Amar bhaiyer rokte rangano Ekushe February
Ami ki bhulte pari…
(Can I ever forget the 21st of February, stained by the blood shed by my brothers?)
Ekushe February, or the 21st of February, isn’t just any other date for someone whose mother tongue is Bangla, or Bengali — whether in Bangladesh or in West Bengal. It is a date that was inked in history by bloodshed and sacrifice for the love of the language in a one-of-a-kind movement in then East Pakistan (now Bangladesh).
It is a date that in 1952 sowed the seeds of a long-drawn struggle that culminated in the Bangladesh Liberation War of 1971.
“Ekushe is the root of the identity of Bengalis. If it weren’t Ekushe we wouldn’t be independent. If it wasn’t for Ekushe, in poetry, song or literature, the progress we’ve made, that wouldn’t have been possible,” says Sadhan Kumar Das, district children affairs officer at the Bangladesh Shishu Academy in Dhaka.
The Language Movement in then East Pakistan, from 1948 to 1956, saw many a sacrifice. In 2000, after an initiative by Bangladesh, it was recognised by the United Nations that declared 21 February as the International Mother Language Day.
ThePrint draws a timeline of the history that spurred the events of Ekushe February, which marks the Language Movement Day, and how it led to the birth of Bangladesh.
History behind the struggle
The story begins soon after the Partition in 1947. As India attained Independence and its founders buried themselves in building the scaffolding for a secular republic, Pakistan was faced with an impossible puzzle — to integrate a socially, culturally and linguistically distinctive East Pakistan.
The question that arose was — what would the official state language be?
Leaders and scholars of the Muslim League were adamant to make Urdu the lingua franca of East Pakistan. Then came a crucial moment in November 1947, during the Pakistan Educational Conference organised by the then education minister Fazlur Rehman. At the event, it was decided that Bengali would be dropped from the list of approved subjects.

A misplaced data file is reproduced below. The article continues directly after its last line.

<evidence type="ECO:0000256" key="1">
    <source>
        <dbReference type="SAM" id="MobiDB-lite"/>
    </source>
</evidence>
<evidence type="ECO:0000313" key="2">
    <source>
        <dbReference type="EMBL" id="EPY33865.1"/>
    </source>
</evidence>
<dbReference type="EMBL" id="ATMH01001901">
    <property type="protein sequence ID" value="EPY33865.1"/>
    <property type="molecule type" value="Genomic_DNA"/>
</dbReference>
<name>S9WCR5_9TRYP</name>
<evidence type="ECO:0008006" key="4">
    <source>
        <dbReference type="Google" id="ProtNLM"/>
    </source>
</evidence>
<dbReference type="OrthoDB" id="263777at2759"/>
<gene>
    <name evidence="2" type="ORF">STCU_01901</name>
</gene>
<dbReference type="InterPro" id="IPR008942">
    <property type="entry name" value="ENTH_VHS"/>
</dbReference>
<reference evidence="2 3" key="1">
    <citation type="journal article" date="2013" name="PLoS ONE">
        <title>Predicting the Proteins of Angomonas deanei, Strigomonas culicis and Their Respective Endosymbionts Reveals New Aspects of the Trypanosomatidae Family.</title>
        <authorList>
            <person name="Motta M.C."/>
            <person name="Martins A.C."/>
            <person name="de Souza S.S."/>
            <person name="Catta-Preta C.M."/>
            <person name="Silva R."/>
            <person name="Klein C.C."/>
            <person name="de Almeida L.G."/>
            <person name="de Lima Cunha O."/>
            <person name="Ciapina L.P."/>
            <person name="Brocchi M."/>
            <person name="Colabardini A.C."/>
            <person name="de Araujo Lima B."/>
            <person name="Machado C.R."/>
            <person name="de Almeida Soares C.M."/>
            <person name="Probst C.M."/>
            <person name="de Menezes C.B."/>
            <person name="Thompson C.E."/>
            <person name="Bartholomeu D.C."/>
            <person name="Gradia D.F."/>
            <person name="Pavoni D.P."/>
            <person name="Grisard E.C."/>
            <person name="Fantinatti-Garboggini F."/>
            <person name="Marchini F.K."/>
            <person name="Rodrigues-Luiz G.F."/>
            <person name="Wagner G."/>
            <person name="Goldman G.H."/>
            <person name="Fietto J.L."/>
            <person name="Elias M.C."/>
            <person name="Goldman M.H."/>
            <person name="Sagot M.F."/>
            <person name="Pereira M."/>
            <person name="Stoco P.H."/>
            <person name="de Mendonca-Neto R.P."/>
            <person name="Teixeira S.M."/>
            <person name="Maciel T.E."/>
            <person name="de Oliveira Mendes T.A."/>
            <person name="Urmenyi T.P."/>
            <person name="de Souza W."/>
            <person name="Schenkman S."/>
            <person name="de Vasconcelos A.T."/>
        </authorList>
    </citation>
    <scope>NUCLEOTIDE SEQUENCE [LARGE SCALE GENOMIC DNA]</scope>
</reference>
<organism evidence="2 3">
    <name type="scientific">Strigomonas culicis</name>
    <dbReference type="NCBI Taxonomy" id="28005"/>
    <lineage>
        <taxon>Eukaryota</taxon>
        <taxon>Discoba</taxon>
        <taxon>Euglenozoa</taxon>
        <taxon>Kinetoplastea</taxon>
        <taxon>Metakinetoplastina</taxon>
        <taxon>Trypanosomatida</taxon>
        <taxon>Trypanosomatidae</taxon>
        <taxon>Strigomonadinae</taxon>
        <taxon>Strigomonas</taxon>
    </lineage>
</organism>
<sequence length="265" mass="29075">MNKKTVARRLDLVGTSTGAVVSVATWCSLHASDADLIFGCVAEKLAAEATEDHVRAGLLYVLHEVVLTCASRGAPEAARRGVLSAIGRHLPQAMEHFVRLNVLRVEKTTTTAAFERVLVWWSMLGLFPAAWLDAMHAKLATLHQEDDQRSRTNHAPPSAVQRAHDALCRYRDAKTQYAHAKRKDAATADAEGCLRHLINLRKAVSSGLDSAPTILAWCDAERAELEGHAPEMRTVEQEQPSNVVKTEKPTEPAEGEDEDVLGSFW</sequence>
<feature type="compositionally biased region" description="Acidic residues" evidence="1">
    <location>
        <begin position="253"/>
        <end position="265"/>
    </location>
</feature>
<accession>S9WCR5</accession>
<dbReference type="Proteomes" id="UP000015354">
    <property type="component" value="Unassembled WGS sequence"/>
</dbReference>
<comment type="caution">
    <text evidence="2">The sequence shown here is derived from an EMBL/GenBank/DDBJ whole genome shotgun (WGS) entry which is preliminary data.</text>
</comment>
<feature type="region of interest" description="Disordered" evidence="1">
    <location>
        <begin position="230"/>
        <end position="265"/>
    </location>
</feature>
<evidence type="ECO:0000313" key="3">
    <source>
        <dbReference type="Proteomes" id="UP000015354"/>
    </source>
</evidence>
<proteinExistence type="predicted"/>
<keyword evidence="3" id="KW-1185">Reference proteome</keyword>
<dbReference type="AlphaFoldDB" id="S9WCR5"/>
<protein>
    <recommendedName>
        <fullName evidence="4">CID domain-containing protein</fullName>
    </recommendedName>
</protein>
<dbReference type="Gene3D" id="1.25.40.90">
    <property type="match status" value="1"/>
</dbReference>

Researchers Mussarat Jabeen, Amir Ali Chandio and Zarina Qasim in their paper Language Controversy: Impacts on National Politics and Secession of East Pakistan note that it was a decision taken by non-Bengali leaders of West Pakistan. “This decision was opposed by the members of Tamaddun Majlish as well as others belonging to East Pakistan as they were attending the conference,” the paper highlights.
The Tamaddun Majlish was an Islamic cultural organisation established by teachers of Dhaka University. It was the founder of the group, physics professor Abul Kashem, who became the “first person to convene a literary meeting to discuss the issue of national language”.
More meetings followed and forcible expulsion of Bangla from every currency sparked furore. The stirring even reached the higher echelons of administration — the first ever meeting of the Constitution Assembly in Pakistan, in which it was proposed that members be allowed to speak only Urdu or English.
Dhirendranath Datta, a member of the East Pakistan Congress Party, tabled a motion for the inclusion of Bengali. This met with severe opposition from everyone including the first Prime Minister of Pakistan Liaquat Ali Khan who said, “…Pakistan has been created because of the demand of a hundred million Muslims in the subcontinent and the language of a hundred million Muslims is Urdu.”
The motion failed and Bengali was not allowed at the Constituent Assembly. The protests intensified, forcing the government in East Pakistan under chief minister Khawaja Nazimuddin to strike a few compromises.
Then came the final nail in the proverbial coffin — Governor-General Mohammed Ali Jinnah’s visit to Bangladesh on 21 March 1948.